Pom-Pom director

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The multi-barrel Vickers 40mm "Pom-Pom" antiaircraft mounting was introduced to the Royal Navy in the early 1930s. The mounting was capable of a tremendous volume of fire but the crew had great difficulty in aiming the mounting due to the smoke and vibration created by the guns. It was, therefore, essential to aim the mount from a remote location, using a director that had a clear view, free from smoke and vibration. The director crew would aim at the target aircraft and, in the early versions of the director, cause layer ( altitude ) and trainer ( azimuth ) pointers to rotate on the gun mount. The gun crew would then move the mount to match the pointers rather than having to try and aim at the target aircraft.

The Pom-Pom director mark I - III[edit]

Pom-pom directors I through III controlled the gun mounting through "follow the pointer" control and aimed at aircraft using eye shooting techniques through a simple ring sight.[1] These directors began to appear on Royal Navy cruisers, battleships, and aircraft carriers in 1930, and were universally fitted, one per pom-pom gun mounting, by the late 1930s.[2] Most destroyers and smaller ships that carried Pom-Pom guns continued to rely on aiming the guns with the on-mount gun-sights due to the lack of space on these ships to site a Pom-Pom director.[3]

The Pom-Pom director Mark IV[edit]

The Mk IV director was a considerable improvement and used gyroscopes in a gyro rate unit coupled to an optical rangefinder and Type 282 radar to determine the range, speed and direction of enemy aircraft and then used an on-director computer to produce an accurate fire control solution to hit the target. Later versions of the Mk IV director introduced remote power control (RPC) and could control the Pom-Pom mounting by remote control from the director.[4] The Mk IV director was fully tachymetric but suffered from the fact that the director was not stabilized against the movement of the ship, and consequently required a carefully trained crew to achieve good results.[5] Even so, the Mk IV director was highly advanced and placed the Royal Navy in the forefront of naval anti-aircraft fire control[6] when it was introduced to the Royal Navy on HMS King George V in 1940.[7] Later versions were upgraded with Type 282 radar and RPC beginning in 1941, with HMS Prince of Wales being one of the first ships to receive the radar upgrade, which she first used in action during Operation Halberd.[8]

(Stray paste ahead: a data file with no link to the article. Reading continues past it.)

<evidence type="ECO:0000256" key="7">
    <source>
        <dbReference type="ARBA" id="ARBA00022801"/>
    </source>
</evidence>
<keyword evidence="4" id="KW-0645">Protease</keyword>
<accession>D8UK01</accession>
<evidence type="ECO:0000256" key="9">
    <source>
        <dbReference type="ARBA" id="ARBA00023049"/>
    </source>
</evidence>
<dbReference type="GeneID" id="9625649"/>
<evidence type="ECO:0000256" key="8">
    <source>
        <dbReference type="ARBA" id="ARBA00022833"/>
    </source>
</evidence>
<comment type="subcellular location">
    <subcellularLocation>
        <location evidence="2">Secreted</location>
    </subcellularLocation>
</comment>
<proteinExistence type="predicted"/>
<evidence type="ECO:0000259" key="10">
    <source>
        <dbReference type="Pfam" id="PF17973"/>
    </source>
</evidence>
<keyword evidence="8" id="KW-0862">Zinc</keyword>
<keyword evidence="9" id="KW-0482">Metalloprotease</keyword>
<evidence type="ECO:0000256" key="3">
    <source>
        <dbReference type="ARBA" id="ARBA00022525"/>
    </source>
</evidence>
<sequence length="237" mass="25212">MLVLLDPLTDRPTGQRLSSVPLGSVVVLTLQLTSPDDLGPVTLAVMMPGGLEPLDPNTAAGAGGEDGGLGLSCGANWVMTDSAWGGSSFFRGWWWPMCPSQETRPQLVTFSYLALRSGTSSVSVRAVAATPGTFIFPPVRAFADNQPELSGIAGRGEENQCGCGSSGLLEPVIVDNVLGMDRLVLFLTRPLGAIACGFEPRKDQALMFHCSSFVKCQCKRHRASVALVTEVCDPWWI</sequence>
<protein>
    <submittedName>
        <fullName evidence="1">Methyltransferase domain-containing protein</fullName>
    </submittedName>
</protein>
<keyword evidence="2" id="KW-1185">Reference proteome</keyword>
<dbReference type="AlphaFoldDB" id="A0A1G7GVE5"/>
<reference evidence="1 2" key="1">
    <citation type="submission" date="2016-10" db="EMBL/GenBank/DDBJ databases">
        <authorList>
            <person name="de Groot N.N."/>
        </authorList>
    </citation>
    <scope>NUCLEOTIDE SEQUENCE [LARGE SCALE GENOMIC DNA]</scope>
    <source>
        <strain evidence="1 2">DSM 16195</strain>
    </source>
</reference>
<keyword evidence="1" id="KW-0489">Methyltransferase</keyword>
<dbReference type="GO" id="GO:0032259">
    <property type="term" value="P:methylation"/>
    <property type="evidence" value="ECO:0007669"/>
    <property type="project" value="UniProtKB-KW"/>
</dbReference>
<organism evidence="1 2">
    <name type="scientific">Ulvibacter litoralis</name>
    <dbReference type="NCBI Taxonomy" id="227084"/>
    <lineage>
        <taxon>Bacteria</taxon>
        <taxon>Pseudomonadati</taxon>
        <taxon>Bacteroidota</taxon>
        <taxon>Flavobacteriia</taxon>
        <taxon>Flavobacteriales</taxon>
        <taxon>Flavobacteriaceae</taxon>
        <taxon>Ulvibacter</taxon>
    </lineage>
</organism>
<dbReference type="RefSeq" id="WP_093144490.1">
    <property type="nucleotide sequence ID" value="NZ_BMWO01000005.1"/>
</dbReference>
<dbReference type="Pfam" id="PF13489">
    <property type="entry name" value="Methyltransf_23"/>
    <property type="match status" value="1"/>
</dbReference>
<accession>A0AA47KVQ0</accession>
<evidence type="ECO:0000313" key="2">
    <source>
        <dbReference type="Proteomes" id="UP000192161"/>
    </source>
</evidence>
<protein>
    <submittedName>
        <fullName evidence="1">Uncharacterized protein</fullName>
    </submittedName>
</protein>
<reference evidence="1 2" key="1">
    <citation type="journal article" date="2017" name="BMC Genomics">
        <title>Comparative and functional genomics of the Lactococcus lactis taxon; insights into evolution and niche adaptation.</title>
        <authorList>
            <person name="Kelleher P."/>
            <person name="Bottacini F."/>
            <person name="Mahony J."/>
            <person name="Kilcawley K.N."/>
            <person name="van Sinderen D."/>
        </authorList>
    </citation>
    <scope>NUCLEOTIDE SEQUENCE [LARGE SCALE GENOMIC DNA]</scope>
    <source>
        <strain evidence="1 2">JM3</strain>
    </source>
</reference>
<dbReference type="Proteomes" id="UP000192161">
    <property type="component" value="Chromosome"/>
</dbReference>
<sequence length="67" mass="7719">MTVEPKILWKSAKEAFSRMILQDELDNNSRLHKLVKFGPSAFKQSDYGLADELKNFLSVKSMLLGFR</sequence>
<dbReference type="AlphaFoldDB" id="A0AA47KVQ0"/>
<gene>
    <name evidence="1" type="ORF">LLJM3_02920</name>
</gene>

Pom-pom directors, Mk IV on HMS King George V. The large rectangular box centered above the director contains the gyro rate unit. This image was taken early in King George V's career as the directors do not yet have Type 282 radar.

See also[edit]

Media related to QF 2 pounder pom-pom at Wikimedia Commons

Notes and references[edit]

  1. ^ Raven and Roberts, British Battleships of WW2, p429
  2. ^ Raven and Roberts, British Battleships of WW2, p159
  3. ^ Campbell, Naval Weapons of WW2
  4. ^ Campbell, Naval Weapons of WW2, p20
  5. ^ Campbell, Naval Weapons of World War Two,p20
  6. ^ Campbell, Naval Weapons of WW2,p113, 178, 226 and 319. Campbell notes that the first USN tachymetric 40mm gun directors did not appear until 1942, while neither the Italian, German nor the Japanese navy had comparable close range AA directors.
  7. ^ Raven and Roberts, British Battleship of WW2, p429
  8. ^ Tarrant, King George V class Battleships, p88

External links[edit]